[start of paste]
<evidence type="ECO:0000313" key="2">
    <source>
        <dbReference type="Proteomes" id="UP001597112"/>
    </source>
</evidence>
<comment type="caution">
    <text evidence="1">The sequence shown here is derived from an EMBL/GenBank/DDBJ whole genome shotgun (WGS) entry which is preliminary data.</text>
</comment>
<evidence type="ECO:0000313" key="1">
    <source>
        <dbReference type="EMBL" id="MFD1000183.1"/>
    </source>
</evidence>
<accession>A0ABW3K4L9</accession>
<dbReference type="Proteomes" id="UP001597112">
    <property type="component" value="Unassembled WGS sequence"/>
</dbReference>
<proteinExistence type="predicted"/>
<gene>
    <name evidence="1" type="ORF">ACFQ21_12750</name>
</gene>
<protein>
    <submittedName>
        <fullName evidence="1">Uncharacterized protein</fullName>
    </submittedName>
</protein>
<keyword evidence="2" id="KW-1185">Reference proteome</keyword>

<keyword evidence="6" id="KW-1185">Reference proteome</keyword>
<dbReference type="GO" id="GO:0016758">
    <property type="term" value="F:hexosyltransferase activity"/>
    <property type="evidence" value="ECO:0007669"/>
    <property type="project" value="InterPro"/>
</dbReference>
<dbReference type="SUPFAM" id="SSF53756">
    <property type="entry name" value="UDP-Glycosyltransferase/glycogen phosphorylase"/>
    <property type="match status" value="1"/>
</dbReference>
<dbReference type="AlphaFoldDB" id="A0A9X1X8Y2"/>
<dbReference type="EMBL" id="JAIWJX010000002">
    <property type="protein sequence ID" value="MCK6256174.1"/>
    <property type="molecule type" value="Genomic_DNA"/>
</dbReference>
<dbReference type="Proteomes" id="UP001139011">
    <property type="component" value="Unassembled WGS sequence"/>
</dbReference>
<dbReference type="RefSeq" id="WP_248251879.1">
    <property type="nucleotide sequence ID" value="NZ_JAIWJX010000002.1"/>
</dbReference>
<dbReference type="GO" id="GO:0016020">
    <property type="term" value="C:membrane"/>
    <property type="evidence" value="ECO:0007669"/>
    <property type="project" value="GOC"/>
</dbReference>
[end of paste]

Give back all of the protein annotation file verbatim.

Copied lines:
<evidence type="ECO:0000313" key="2">
    <source>
        <dbReference type="Proteomes" id="UP001597112"/>
    </source>
</evidence>
<comment type="caution">
    <text evidence="1">The sequence shown here is derived from an EMBL/GenBank/DDBJ whole genome shotgun (WGS) entry which is preliminary data.</text>
</comment>
<evidence type="ECO:0000313" key="1">
    <source>
        <dbReference type="EMBL" id="MFD1000183.1"/>
    </source>
</evidence>
<accession>A0ABW3K4L9</accession>
<dbReference type="Proteomes" id="UP001597112">
    <property type="component" value="Unassembled WGS sequence"/>
</dbReference>
<proteinExistence type="predicted"/>
<gene>
    <name evidence="1" type="ORF">ACFQ21_12750</name>
</gene>
<protein>
    <submittedName>
        <fullName evidence="1">Uncharacterized protein</fullName>
    </submittedName>
</protein>
<keyword evidence="2" id="KW-1185">Reference proteome</keyword>

<keyword evidence="6" id="KW-1185">Reference proteome</keyword>
<dbReference type="GO" id="GO:0016758">
    <property type="term" value="F:hexosyltransferase activity"/>
    <property type="evidence" value="ECO:0007669"/>
    <property type="project" value="InterPro"/>
</dbReference>
<dbReference type="SUPFAM" id="SSF53756">
    <property type="entry name" value="UDP-Glycosyltransferase/glycogen phosphorylase"/>
    <property type="match status" value="1"/>
</dbReference>
<dbReference type="AlphaFoldDB" id="A0A9X1X8Y2"/>
<dbReference type="EMBL" id="JAIWJX010000002">
    <property type="protein sequence ID" value="MCK6256174.1"/>
    <property type="molecule type" value="Genomic_DNA"/>
</dbReference>
<dbReference type="Proteomes" id="UP001139011">
    <property type="component" value="Unassembled WGS sequence"/>
</dbReference>
<dbReference type="RefSeq" id="WP_248251879.1">
    <property type="nucleotide sequence ID" value="NZ_JAIWJX010000002.1"/>
</dbReference>
<dbReference type="GO" id="GO:0016020">
    <property type="term" value="C:membrane"/>
    <property type="evidence" value="ECO:0007669"/>
    <property type="project" value="GOC"/>
</dbReference>